Arts & Entertainment Editor
Growing up in the Deep South and living here my entire life, racism and prejudice are not strangers to me.
Unfortunately, not only have I experienced these within the communities I grew up in, but also in my social spheres – especially from the people I am expected to respect and look up to.
Too many times have I signed on to Facebook only to sign back off, exhausted and ashamed after finding an obviously racist story shared by some distant aunt or uncle. And too many times have I heard the line “They’re old and grew up in racism. It’s all they know, and it’s really too late to change them now.”
If that’s true, then I have very little faith in humanity’s future.
According to an article run by NBC News, “64 percent (of Americans) said racism remains a major problem in our society. Thirty percent agreed that racism exists today, but it isn’t a major problem.”
I don’t know how this is even a question. Just this month, the state of Alabama has announced that it is ending its two-month investigation into the shooting of Emantic Fitzgerald “EJ” Bradford Jr. at the Galleria Thanksgiving night.
The officer who shot him isn’t being investigated or charged, despite the fact that Bradford was running away (along with the rest of the Galleria’s customers), with no connection to the initial shooting. In fact, Bradford only pulled out his gun to go back and protect his friend, who got left behind in the middle of the action.
Not only did the officer shoot without any warning, but it is apparent from the video of the event that Bradford was no threat to anyone. And yet, it’s been decided that his death doesn’t warrant any further investigation – a very concerning example of how racism IS still a problem.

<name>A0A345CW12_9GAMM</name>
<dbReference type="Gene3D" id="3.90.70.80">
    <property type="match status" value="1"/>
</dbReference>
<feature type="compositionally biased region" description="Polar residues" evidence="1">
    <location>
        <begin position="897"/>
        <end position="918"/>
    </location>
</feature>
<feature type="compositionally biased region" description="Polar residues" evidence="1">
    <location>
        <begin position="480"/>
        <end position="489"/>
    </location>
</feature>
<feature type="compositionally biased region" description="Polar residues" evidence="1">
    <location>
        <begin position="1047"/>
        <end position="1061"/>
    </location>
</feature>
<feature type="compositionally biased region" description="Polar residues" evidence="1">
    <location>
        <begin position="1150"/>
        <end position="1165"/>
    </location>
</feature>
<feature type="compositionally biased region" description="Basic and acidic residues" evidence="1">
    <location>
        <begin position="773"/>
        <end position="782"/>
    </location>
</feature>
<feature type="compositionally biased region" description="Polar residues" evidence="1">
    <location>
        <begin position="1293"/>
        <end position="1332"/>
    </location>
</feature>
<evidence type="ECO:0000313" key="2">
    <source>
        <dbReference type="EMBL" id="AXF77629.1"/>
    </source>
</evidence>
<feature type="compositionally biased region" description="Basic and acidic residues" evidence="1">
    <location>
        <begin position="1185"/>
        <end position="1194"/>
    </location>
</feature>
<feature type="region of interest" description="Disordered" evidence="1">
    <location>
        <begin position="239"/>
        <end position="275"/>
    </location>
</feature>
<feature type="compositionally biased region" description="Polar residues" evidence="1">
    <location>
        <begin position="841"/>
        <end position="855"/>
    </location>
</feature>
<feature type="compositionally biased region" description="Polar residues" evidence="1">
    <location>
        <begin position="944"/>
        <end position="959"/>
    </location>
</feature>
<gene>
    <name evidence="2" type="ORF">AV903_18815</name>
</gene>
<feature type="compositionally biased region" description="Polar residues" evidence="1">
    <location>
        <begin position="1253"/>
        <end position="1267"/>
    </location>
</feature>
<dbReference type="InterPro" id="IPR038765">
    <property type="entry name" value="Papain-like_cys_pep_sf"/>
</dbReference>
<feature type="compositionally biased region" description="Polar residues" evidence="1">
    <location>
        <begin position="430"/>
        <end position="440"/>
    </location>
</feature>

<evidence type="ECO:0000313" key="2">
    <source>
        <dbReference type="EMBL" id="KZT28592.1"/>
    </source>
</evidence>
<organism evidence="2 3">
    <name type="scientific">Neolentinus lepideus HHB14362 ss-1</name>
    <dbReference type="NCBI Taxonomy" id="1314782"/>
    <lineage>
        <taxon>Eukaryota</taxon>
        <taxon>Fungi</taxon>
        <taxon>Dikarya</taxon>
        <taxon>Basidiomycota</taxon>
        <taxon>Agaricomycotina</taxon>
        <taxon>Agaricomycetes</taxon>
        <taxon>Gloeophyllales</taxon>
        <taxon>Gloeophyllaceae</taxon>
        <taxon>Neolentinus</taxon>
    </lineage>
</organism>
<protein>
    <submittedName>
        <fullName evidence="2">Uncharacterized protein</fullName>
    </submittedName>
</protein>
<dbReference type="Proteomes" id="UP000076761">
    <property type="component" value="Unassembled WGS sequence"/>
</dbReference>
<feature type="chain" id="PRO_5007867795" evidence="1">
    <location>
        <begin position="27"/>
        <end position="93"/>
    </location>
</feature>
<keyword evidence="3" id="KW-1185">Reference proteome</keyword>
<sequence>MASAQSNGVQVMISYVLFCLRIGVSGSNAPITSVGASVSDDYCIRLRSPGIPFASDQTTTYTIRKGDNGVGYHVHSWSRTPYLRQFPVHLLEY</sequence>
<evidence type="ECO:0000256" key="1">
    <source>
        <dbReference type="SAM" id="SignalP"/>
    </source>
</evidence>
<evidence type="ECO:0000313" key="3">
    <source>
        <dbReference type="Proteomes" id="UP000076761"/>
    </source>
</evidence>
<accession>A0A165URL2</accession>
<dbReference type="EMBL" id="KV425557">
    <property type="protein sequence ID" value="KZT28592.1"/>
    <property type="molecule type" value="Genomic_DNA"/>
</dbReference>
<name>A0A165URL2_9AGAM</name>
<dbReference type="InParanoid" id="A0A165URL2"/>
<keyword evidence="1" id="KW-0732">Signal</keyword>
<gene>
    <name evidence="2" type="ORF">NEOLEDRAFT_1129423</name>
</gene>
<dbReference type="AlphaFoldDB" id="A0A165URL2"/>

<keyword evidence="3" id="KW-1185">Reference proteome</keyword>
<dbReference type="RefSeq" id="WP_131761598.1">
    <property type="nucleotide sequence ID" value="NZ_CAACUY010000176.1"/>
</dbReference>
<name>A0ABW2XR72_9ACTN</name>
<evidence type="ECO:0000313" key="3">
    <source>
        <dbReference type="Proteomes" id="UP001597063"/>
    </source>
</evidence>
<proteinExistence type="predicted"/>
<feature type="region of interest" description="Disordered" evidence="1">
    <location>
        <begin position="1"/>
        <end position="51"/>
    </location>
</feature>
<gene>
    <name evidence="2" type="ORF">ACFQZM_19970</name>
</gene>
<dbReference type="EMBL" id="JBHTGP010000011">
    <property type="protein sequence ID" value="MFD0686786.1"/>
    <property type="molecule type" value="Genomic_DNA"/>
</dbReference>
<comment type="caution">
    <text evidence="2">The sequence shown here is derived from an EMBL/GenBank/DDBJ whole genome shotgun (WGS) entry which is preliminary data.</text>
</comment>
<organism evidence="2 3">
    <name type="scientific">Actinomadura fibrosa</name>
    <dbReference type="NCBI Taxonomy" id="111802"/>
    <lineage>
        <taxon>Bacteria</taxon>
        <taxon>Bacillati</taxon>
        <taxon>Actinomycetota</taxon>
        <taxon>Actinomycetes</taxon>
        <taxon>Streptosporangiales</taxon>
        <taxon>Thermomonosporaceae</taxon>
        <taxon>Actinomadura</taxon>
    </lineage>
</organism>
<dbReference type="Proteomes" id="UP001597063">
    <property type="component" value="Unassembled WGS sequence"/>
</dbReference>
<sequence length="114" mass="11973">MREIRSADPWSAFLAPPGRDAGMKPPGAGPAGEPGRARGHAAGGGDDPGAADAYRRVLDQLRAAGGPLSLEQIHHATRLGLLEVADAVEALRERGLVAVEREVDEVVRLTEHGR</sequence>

Though the unjustified and atrocious shooting of an innocent black man comes as no surprise to anyone anymore, it’s also important to note the less radical examples of racism we face every day. While it occurs within all generations, it can feel most prevalent at times coming from the older members of society that we are taught to respect and admire.
We’re told they’re racist because that’s all they’ve known, which isn’t a lie – but at what point do we acknowledge that age and background aren’t justification for racist or prejudiced comments and actions? Do we assume they don’t realize what they’re saying is racist and continue to ignore them for their sake, or do we accept that the time has come, to stop letting subtle (or sometimes not-very-subtle) racism slide and call people out?
Here’s a tip: if you wonder if you’re being racist or offensive, you probably are.
Examples of racism to watch yourself for:
If you share a post on Facebook about how wearing a hijab in a bank should be impermissible because it is catering to a group of people who “hate us and refuse to assimilate to American culture,” that’s offensive.
If you talk about how we need to build the wall because “the Mexicans are stealing all our jobs,” that’s racist.
If you believe in ANY WAY that a person is less important than you are based on race, ethnicity, religion, sexual orientation or literally any other reason, that’s prejudiced.
We can’t just keep letting racism slide because we are afraid to offend older generations. This isn’t “millennial snowflakes” getting offended about something else – this is a real and prevalent issue that has existed for far too long.
Wake up, Alabama, and smell the racism – let’s make a change so that we aren’t continuing this same conversation 10 years from now.
For more research into the articles used for the writing of this article, check out these articles: https://www.al.com/news/birmingham/2019/02/hoover-police-officer-justified-in-fatal-thanksgiving-galleria-mall-shooting-ag-rules.html and https://www.nbcnews.com/politics/politics-news/poll-64-percent-americans-say-racism-remains-major-problem-n877536.